The Jim Crow apartheid was such an extreme abuse of freedom of association that it justified a use of federal power to redress. In many cases, it went beyond discrimination into denial of constitutional rights and violence. It’s ugly record is hopefully well known to everyone reading. Before that use of federal power was exercised, it underwent vigorous debate and was passed by two thirds majorities in both houses of congress and signed by the President. Today, it’s being used for something that I promise you those politicians couldn’t have imagined in their wildest dreams, making freedom of association a mere privilege. Certainly readers know that specific liberty is violated in many ways, often worse than what the couple is requesting.

    I can only ask people to consider what will happen when the deplorable side says “screw it” and begins violating the constitutional order with the same vigor. I would fear such a day if it comes. For the people who strongly support the couple, you should fear it much more than me.

  33. Jack: What about the subway system or an electric utility saying “no juice for Jews”? The rules for monopolies in the U.S. are different than the rules for ordinary enterprises that don’t have a government-guaranteed monopoly (though, of course, you can be like the Silicon Valley giants and have a de facto monopoly without any regulation!).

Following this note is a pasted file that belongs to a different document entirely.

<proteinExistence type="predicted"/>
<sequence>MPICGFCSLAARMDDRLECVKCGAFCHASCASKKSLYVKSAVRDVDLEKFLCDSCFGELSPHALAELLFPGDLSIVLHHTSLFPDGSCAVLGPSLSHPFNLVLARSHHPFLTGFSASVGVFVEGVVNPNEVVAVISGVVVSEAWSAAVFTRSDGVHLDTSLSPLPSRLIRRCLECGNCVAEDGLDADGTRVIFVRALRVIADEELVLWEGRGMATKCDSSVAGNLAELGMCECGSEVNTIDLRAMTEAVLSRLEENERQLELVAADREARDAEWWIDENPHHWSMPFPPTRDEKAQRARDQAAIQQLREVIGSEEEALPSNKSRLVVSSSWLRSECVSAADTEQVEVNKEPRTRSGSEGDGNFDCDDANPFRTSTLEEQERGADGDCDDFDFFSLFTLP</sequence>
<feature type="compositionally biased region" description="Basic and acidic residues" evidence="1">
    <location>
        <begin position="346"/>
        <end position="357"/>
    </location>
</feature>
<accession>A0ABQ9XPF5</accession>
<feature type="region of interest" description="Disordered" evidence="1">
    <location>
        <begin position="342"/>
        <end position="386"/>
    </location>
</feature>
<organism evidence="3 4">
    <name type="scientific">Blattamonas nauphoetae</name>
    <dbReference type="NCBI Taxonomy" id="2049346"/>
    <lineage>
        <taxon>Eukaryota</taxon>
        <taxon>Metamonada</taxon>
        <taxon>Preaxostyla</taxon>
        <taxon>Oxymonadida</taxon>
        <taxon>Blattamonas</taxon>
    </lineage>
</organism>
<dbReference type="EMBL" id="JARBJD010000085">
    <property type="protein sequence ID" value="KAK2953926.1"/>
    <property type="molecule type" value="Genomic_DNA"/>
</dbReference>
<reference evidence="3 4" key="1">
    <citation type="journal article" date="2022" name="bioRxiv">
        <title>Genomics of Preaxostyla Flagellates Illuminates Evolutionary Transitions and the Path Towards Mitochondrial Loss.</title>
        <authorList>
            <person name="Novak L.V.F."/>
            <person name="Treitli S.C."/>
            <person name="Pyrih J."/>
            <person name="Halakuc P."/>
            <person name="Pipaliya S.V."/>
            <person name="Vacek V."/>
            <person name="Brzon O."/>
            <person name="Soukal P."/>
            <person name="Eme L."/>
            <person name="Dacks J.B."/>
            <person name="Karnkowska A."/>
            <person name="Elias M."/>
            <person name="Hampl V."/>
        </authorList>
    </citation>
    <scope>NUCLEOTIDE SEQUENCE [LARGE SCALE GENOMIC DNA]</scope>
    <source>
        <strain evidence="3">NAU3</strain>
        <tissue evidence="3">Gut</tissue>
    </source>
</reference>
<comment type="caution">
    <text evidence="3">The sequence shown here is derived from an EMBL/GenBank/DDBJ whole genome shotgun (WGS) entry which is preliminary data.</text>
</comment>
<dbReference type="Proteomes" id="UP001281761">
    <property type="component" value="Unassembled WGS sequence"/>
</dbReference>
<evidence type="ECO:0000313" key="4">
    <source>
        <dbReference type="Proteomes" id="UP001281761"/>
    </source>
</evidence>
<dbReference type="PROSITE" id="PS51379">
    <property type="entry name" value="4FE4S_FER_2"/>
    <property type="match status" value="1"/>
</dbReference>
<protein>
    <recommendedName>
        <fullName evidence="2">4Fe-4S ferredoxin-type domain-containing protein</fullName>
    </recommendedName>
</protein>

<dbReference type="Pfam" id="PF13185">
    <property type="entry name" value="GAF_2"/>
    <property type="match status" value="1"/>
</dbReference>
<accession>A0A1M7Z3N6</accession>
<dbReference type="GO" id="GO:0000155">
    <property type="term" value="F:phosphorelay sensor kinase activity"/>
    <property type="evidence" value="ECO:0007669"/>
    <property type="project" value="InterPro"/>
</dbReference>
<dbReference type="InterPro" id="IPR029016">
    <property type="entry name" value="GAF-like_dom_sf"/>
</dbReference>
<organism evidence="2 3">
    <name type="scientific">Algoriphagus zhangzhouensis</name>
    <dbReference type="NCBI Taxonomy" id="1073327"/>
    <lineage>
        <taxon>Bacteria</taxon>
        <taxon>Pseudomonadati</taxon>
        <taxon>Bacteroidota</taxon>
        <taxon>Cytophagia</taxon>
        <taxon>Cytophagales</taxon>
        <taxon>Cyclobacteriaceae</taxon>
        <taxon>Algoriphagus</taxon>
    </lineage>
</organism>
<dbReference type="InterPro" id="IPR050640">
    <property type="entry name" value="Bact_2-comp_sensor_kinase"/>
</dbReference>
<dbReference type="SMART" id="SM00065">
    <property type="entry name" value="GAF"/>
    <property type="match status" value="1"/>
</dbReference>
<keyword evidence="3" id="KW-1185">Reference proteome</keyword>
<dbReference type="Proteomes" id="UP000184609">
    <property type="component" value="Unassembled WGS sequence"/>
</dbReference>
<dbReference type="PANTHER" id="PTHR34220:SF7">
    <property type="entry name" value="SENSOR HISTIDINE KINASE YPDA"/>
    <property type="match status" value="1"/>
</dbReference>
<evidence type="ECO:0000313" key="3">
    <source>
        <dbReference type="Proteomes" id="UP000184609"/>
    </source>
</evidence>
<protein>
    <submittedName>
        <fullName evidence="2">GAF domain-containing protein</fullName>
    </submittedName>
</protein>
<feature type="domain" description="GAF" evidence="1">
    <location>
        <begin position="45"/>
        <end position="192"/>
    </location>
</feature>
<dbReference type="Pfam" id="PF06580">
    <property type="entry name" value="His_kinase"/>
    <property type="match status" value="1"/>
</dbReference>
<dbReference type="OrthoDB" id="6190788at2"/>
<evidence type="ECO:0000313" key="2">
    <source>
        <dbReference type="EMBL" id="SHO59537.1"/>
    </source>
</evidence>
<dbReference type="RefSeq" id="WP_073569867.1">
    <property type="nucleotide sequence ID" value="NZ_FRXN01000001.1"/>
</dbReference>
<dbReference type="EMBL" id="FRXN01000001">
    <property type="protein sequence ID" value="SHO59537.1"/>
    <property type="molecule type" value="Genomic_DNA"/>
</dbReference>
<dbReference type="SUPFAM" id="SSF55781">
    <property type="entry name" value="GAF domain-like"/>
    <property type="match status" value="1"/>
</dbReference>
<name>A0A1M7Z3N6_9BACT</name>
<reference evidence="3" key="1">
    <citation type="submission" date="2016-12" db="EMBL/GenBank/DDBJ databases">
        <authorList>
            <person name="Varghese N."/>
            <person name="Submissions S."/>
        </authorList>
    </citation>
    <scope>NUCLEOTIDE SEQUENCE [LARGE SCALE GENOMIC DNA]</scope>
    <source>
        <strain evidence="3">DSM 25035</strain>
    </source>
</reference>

34. philg: Not if you engage in bullshit practices like making your own browser the default on your own operating system which you bought from someone who copied someone else’s operating system without consent who copied someone else’s operating system with consent(though was it really consent if it was withdrawn years later?)

  35. It’ll be interesting to see how this crosses over into the gun debate. I would like the salespersons at the gun counter to have almost unlimited discretion about whom they can refuse to sell a gun. Also: there’s a lot of pressure on banks to not do business with sellers of guns, pornography, cannabis; are banks not public accommodations?

  36. superMike – I think the point is that those aren’t ‘protected classes’, as opposed to this cake case.